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From Pianist with Projector
The film composer Bill Conti scored a number 1 pop hit with Gonna Fly Now in July 1977. Prior to that, he had worked on a few minor films but was still relatively unknown. It was his collaboration with Sylvester Stallone, at that time fresh off the success of Lords of Flatbush (huh? That's right, just as equally unknown) in the film Rocky that launched both into greater prominence. Gonna Fly Now, also known as the theme song to Rocky, still remains an iconic tune and has even been taken up by orchestras around the world as part of a concert programme.
The trumpets in the opening of the tune start with a regular rhythm for two bars before playing syncopated rhythms in the next two. This syncopation in the introduction gives it a sense of propulsion into what is coming ahead - a main theme marked by even further syncopation, which overall gives the music a sense of drive in complementing the film's visual elements. Who can forget Rocky Balboa, shadow-boxing as he runs, bricks in hands, while the triumphant tune and its catchy beat play in the background?
The pianist Alfred Brendel once remarked that syncopations "should not sound like average notes", and when it comes to playing them, "their unwieldiness has to be made audible as they reach into the next rhythmical unit". In other words, if we encounter any syncopations when playing piano music, rather than merely just play them at the same volume, bring them to the fore. Brendel also remarked that "each syncopated note carries more emphasis" than notes of the same duration - a syncopated crotchet, in the grand scheme of things, is more important than a crotchet played metrically. One of Brendel's suggested techniques when it came to playing syncopated notes was to imagine "driving the wrist gently in the direction of the piano lid".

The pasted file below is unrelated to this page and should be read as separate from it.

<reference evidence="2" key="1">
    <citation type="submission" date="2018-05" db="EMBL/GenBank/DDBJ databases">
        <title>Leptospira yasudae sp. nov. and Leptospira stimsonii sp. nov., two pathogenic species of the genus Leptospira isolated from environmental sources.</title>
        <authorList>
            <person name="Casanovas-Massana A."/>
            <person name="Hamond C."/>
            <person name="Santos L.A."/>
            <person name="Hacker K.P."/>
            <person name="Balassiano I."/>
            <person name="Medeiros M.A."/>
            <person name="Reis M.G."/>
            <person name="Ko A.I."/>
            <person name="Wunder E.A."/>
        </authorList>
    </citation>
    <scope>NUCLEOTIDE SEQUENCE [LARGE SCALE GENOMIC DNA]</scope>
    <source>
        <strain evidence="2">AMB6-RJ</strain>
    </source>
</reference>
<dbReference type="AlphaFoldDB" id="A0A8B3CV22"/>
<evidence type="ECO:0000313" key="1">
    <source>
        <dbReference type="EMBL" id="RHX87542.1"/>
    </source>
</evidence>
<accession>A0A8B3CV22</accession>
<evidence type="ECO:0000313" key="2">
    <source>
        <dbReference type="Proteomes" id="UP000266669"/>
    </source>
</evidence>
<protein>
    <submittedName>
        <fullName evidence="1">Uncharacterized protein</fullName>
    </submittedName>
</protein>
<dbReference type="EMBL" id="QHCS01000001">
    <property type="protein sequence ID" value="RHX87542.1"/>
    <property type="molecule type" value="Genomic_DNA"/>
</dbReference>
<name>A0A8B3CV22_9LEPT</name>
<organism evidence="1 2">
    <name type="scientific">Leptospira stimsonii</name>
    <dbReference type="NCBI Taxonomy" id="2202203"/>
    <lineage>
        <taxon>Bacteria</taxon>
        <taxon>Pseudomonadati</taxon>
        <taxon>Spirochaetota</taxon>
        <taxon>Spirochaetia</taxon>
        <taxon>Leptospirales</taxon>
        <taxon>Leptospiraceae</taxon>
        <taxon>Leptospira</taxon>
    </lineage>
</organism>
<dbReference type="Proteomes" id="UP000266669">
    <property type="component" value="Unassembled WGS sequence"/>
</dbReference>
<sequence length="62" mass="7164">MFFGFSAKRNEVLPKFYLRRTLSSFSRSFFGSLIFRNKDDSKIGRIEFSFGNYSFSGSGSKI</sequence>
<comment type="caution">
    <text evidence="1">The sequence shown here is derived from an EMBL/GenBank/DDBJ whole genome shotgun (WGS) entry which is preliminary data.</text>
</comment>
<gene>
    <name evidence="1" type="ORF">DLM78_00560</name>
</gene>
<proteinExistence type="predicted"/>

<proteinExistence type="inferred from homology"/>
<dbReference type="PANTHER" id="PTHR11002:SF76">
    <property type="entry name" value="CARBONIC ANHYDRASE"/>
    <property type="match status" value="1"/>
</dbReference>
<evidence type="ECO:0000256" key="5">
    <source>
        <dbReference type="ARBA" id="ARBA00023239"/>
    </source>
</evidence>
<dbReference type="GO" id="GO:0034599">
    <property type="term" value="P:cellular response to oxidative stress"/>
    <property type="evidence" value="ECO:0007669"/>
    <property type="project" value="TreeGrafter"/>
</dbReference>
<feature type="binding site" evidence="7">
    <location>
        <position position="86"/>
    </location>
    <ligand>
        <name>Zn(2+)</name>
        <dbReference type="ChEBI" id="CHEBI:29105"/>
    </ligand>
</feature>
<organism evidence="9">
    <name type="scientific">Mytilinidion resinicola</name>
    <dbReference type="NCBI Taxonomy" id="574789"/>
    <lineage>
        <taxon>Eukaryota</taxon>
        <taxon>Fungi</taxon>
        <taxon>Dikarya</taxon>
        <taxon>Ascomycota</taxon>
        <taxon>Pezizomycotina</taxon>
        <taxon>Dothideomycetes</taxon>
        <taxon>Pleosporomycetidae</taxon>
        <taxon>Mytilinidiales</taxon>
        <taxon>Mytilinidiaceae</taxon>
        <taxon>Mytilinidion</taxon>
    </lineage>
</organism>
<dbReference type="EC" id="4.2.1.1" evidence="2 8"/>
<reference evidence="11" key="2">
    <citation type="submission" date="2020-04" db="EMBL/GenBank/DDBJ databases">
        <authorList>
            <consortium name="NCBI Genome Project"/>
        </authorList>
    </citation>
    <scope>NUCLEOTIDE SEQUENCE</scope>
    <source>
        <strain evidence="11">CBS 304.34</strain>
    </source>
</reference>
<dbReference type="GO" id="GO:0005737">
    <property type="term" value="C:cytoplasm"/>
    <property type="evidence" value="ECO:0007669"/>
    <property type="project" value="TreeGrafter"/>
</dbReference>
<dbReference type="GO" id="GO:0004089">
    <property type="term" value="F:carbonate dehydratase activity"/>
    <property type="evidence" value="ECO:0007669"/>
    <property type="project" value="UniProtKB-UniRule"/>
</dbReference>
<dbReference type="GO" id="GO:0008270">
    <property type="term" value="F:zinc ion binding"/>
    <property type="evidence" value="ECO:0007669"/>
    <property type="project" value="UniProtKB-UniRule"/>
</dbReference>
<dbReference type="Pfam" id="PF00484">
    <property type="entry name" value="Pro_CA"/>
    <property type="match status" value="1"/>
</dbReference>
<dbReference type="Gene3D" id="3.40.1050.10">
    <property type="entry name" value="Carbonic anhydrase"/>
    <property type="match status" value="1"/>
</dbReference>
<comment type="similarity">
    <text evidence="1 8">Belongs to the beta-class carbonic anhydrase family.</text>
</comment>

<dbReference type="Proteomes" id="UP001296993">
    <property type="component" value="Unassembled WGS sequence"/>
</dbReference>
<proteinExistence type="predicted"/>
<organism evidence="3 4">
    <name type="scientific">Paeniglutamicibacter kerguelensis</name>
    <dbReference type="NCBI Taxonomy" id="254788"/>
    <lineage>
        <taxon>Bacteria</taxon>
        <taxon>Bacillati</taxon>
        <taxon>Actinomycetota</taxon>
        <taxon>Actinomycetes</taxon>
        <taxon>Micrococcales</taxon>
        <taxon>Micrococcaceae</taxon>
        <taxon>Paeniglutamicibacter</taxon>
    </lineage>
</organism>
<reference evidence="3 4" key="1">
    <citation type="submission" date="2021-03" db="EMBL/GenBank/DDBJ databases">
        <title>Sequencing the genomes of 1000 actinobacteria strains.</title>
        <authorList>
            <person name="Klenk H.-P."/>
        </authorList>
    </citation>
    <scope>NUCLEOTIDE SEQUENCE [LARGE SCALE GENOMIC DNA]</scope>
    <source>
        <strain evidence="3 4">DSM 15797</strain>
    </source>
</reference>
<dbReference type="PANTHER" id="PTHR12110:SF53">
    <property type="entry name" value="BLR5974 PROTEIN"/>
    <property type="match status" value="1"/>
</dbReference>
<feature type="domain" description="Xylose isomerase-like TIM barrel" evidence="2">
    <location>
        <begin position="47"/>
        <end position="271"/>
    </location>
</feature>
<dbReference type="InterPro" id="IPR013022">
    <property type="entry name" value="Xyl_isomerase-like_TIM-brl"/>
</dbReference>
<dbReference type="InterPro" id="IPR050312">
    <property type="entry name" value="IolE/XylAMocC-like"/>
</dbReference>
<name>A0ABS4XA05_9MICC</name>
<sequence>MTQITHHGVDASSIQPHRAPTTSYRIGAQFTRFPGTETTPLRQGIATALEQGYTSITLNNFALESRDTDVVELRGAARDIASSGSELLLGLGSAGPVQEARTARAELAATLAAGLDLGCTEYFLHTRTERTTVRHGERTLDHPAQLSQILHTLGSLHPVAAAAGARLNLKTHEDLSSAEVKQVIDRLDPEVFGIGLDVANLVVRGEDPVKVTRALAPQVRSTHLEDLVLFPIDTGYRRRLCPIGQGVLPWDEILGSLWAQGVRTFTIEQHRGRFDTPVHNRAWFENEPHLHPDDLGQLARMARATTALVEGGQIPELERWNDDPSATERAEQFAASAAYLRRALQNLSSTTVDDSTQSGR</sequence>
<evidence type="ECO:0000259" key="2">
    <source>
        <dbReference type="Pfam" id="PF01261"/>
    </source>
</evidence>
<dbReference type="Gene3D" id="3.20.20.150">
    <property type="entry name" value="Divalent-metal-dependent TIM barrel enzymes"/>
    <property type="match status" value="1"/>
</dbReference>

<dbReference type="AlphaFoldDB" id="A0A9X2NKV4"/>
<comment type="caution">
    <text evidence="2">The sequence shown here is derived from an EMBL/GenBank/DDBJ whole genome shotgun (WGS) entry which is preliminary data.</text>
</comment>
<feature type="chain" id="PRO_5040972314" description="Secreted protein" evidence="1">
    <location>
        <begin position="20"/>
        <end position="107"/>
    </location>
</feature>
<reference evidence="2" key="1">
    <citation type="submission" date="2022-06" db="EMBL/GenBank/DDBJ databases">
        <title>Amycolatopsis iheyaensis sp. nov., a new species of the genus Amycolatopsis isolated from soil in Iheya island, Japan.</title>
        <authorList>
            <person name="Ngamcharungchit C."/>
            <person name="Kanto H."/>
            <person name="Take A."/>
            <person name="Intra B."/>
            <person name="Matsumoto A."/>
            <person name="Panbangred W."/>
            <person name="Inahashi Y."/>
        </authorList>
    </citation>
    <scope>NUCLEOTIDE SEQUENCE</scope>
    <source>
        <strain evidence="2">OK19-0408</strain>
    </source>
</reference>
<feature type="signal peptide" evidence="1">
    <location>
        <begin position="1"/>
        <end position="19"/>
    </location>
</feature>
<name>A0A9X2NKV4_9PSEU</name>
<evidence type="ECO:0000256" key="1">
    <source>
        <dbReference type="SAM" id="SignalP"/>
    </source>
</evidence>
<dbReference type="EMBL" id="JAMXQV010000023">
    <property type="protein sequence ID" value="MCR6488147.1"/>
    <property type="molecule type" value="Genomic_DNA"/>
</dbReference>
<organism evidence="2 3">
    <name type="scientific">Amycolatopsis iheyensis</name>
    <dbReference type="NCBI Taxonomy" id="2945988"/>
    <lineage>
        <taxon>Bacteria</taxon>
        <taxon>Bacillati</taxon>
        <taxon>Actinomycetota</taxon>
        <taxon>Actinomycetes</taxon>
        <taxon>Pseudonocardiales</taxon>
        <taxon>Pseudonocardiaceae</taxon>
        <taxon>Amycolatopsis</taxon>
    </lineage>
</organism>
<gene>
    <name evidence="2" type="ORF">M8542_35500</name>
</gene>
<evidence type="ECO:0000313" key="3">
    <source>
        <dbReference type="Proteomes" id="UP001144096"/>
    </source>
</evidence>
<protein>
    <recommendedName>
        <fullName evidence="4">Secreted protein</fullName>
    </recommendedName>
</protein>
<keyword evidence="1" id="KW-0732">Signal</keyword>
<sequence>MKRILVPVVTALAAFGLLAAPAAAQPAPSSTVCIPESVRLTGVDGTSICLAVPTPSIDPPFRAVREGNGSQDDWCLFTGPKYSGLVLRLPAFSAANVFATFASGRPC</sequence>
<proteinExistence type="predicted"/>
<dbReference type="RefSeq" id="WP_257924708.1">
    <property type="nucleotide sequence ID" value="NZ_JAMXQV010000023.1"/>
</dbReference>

Stallone produced, directed and of course starred in Rocky - perhaps from the realisation that in order to elevate himself into the public eye in the best possible career-enhancing way, he had to exert control in all these areas. In this sense he foreshadowed the likes of future actors/directors such as Tom Cruise and even the whole business of vanity publishing. Can't get someone to publish your writing? Self-publish it! While Conti drew inspiration from the film footage for his music, Stallone later had the important scenes reworked and edited to suit Conti's music, showing a conviction that in a visual medium, the music and scene have to work together - and sometimes the music even has a greater importance than the screen.
Music in film can be said to fall into two general categories - diegetic or non-diegetic. Diegetic music is music where the source is known from the context. For example, if a character is in a car, and puts the radio on, we know the resultant music comes from the car. Non-diegetic music, often termed as "background music", has a source not known from the music. It influences our mood by subtly commenting on what we see.